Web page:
In 1890, the 15 ½-mile Star Route between the Rabun Gap and Burton post offices was contracted by Ella Jackson for $153.06 per year for two trips per week. A daily, 16-mile route between the Clayton, Warwoman and Pine Mountain post offices was established in 1899. Prior to this, it took as long as a week for a letter from Clayton to reach Pine Mountain. The Clayton Tribune wrote, “This route was badly needed…Now we are in daily communication with Pine Mountain.” And it was only fitting that A. M. Wall was appointed postmistress of the Warwoman post office.
Star Route regulations concerning what could be sent in the mail were not always strictly enforced. The Clayton Tribune reported a complaint in 1899 about a Persimmon mail boy carrying a jar of corn whiskey in his mail pouch. The recipient of the moonshine was not disclosed.
Rural Free Delivery
Nearly 41 million people, or 65 percent of the American population, lived in rural areas by 1890. Although city dwellers had enjoyed free home delivery since 1863, rural citizens like those in Rabun County still had to pick up their mail at the post office.
In January 1892, “A Bill to Extend the Free Delivery System of Mails to Rural Communities” was rejected by Congress due to its proposed $6 million price tag. Then in 1893, a similar bill introduced by Georgia Congressman Tom Watson passed. It appropriated $10,000 for experimental rural free delivery (RFD) service. However, the Postmaster General did not pursue the experiment, citing the pressure of more important concerns.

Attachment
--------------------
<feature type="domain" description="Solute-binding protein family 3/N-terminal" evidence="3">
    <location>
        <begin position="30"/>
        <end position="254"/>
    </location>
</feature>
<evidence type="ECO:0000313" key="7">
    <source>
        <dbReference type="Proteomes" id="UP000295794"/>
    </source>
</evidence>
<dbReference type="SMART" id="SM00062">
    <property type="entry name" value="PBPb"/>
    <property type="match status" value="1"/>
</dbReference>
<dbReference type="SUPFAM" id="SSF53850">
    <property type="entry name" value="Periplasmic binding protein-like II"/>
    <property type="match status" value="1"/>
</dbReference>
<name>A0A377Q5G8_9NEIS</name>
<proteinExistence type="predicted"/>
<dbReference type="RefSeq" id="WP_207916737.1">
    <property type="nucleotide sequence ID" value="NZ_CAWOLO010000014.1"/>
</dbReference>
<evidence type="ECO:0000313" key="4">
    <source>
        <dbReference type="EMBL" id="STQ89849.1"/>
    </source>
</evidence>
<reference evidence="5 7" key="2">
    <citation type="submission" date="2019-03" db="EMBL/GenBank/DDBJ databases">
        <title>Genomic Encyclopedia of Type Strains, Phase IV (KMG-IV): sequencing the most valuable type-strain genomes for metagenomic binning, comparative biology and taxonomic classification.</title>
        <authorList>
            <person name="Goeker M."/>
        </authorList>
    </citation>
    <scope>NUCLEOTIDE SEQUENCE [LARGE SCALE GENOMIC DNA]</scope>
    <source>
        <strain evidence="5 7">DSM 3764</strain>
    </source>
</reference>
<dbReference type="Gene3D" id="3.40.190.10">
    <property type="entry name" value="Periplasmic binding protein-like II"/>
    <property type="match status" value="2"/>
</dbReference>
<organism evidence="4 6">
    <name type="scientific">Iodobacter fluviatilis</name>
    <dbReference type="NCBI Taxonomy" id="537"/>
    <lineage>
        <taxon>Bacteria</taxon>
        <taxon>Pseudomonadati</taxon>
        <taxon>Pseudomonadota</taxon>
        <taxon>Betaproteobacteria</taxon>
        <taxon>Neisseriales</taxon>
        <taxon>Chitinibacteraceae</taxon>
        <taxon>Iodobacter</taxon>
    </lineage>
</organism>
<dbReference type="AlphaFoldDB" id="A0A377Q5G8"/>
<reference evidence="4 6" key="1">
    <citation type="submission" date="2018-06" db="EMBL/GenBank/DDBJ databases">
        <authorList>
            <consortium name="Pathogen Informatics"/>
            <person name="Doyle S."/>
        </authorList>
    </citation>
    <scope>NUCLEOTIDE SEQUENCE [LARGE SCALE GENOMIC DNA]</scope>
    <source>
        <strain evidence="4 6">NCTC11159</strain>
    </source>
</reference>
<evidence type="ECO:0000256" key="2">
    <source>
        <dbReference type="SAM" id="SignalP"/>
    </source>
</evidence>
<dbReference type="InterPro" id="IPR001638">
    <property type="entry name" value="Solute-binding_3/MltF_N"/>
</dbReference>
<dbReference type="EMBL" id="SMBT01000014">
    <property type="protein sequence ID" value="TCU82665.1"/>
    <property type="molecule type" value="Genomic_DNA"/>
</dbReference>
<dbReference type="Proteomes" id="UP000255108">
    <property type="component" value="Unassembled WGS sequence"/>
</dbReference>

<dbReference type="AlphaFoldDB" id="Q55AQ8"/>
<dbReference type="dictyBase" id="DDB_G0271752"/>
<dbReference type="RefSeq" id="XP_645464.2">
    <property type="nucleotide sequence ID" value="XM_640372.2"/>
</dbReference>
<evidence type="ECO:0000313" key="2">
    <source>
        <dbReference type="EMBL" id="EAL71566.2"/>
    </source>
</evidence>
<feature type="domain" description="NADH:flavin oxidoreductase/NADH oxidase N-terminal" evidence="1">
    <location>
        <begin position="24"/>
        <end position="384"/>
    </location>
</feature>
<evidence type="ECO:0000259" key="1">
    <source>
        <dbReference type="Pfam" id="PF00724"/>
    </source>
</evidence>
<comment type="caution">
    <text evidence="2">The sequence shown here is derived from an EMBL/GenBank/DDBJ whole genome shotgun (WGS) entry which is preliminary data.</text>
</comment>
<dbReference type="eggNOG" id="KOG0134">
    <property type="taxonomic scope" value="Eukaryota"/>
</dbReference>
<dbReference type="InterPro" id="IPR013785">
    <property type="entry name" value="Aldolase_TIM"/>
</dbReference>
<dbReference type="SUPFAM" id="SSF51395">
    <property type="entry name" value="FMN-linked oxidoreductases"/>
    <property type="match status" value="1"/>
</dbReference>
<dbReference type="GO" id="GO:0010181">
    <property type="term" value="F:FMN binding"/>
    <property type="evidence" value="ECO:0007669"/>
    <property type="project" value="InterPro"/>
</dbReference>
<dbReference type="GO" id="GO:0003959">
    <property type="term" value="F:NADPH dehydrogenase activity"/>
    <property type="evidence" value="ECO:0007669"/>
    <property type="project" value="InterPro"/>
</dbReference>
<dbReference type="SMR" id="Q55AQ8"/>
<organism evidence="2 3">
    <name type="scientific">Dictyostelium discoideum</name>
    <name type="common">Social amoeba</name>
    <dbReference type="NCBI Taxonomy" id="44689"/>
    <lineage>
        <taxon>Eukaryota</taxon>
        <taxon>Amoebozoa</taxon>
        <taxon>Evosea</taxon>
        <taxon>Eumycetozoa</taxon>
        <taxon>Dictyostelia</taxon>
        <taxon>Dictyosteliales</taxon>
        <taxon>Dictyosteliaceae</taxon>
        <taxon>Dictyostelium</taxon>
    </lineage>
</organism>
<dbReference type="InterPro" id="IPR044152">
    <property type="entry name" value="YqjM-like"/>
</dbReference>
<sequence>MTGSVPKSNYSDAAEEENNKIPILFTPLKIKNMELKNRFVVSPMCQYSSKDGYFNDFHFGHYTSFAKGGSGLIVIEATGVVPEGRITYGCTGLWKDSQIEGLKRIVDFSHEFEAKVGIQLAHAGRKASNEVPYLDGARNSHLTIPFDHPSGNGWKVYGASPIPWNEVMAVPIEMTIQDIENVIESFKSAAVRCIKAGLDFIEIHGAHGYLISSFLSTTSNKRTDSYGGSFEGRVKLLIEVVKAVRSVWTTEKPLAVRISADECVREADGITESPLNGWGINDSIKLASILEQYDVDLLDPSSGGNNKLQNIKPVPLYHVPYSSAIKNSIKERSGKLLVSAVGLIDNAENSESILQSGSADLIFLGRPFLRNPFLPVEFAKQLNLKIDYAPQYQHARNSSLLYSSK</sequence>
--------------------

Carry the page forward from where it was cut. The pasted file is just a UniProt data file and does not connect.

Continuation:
Congress appropriated additional funds in 1895, enabling the experiment in rural free delivery to proceed. On October 1, 1896, RFD service was started in several towns in West Virginia, the home state of the then-Postmaster General. Within a year, 44 routes were operating in 28 states. The U.S. Post Office Department extended the RFD experiment across the entire country in late 1899. Judged a success, RFD became a permanent, nationwide service effective July 1, 1902.
Clayton Awarded Rabun’s First RFD Route in 1909
Clayton petitioned the U.S. Post Office Department in 1907 for an RFD route. The route was not awarded at that time, probably due to the requirement for proof of passable roads. This was a daunting challenge for a county with many impassable roads. However, sufficient proof finally was accepted by the government.
The May 21, 1909 edition of the Clayton Tribune carried a letter from the Fourth Assistant Postmaster General stating, “I have the honor to advise you that rural delivery service has been ordered established from Clayton, Rabun County, Georgia, with one carrier, to be effective July 1, 1909.” Other RFD routes in the county were subsequently established.